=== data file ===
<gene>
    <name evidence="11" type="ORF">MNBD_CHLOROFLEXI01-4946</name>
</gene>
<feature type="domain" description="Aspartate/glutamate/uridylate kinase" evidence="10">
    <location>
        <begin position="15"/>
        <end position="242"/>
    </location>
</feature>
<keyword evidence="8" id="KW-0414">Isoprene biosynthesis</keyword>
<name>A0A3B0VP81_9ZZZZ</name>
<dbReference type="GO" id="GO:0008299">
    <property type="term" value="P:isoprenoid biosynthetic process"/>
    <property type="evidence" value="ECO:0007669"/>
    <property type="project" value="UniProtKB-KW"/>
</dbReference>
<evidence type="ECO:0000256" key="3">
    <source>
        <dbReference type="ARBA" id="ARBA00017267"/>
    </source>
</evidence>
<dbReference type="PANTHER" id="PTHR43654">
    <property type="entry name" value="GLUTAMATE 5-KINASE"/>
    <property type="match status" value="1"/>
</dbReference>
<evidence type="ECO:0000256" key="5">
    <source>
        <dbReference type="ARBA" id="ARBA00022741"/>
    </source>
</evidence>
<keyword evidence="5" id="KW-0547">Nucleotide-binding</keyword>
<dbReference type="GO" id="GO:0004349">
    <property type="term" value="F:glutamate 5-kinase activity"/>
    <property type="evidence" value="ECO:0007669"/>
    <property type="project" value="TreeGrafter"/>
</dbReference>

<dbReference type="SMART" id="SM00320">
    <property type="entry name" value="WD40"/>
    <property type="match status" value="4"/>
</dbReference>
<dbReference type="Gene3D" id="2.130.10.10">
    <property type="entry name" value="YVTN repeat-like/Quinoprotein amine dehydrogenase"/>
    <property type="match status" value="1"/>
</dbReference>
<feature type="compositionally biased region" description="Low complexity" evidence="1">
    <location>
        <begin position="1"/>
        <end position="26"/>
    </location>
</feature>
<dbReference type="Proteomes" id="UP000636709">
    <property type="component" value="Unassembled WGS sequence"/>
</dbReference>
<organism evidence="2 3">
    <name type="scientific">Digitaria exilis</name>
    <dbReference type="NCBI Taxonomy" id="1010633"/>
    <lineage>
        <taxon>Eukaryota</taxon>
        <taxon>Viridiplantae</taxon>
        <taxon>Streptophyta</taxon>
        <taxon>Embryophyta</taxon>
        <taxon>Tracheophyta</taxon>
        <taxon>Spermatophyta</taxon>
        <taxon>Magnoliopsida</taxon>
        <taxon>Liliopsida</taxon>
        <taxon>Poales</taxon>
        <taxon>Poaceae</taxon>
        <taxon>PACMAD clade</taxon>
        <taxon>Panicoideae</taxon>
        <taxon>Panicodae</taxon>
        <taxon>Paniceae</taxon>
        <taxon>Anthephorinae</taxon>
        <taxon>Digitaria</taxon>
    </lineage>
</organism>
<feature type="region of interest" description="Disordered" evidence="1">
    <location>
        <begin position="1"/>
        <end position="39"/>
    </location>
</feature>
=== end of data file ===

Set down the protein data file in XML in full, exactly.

<gene>
    <name evidence="11" type="ORF">MNBD_CHLOROFLEXI01-4946</name>
</gene>
<feature type="domain" description="Aspartate/glutamate/uridylate kinase" evidence="10">
    <location>
        <begin position="15"/>
        <end position="242"/>
    </location>
</feature>
<keyword evidence="8" id="KW-0414">Isoprene biosynthesis</keyword>
<name>A0A3B0VP81_9ZZZZ</name>
<dbReference type="GO" id="GO:0008299">
    <property type="term" value="P:isoprenoid biosynthetic process"/>
    <property type="evidence" value="ECO:0007669"/>
    <property type="project" value="UniProtKB-KW"/>
</dbReference>
<evidence type="ECO:0000256" key="3">
    <source>
        <dbReference type="ARBA" id="ARBA00017267"/>
    </source>
</evidence>
<dbReference type="PANTHER" id="PTHR43654">
    <property type="entry name" value="GLUTAMATE 5-KINASE"/>
    <property type="match status" value="1"/>
</dbReference>
<evidence type="ECO:0000256" key="5">
    <source>
        <dbReference type="ARBA" id="ARBA00022741"/>
    </source>
</evidence>
<keyword evidence="5" id="KW-0547">Nucleotide-binding</keyword>
<dbReference type="GO" id="GO:0004349">
    <property type="term" value="F:glutamate 5-kinase activity"/>
    <property type="evidence" value="ECO:0007669"/>
    <property type="project" value="TreeGrafter"/>
</dbReference>

<dbReference type="SMART" id="SM00320">
    <property type="entry name" value="WD40"/>
    <property type="match status" value="4"/>
</dbReference>
<dbReference type="Gene3D" id="2.130.10.10">
    <property type="entry name" value="YVTN repeat-like/Quinoprotein amine dehydrogenase"/>
    <property type="match status" value="1"/>
</dbReference>
<feature type="compositionally biased region" description="Low complexity" evidence="1">
    <location>
        <begin position="1"/>
        <end position="26"/>
    </location>
</feature>
<dbReference type="Proteomes" id="UP000636709">
    <property type="component" value="Unassembled WGS sequence"/>
</dbReference>
<organism evidence="2 3">
    <name type="scientific">Digitaria exilis</name>
    <dbReference type="NCBI Taxonomy" id="1010633"/>
    <lineage>
        <taxon>Eukaryota</taxon>
        <taxon>Viridiplantae</taxon>
        <taxon>Streptophyta</taxon>
        <taxon>Embryophyta</taxon>
        <taxon>Tracheophyta</taxon>
        <taxon>Spermatophyta</taxon>
        <taxon>Magnoliopsida</taxon>
        <taxon>Liliopsida</taxon>
        <taxon>Poales</taxon>
        <taxon>Poaceae</taxon>
        <taxon>PACMAD clade</taxon>
        <taxon>Panicoideae</taxon>
        <taxon>Panicodae</taxon>
        <taxon>Paniceae</taxon>
        <taxon>Anthephorinae</taxon>
        <taxon>Digitaria</taxon>
    </lineage>
</organism>
<feature type="region of interest" description="Disordered" evidence="1">
    <location>
        <begin position="1"/>
        <end position="39"/>
    </location>
</feature>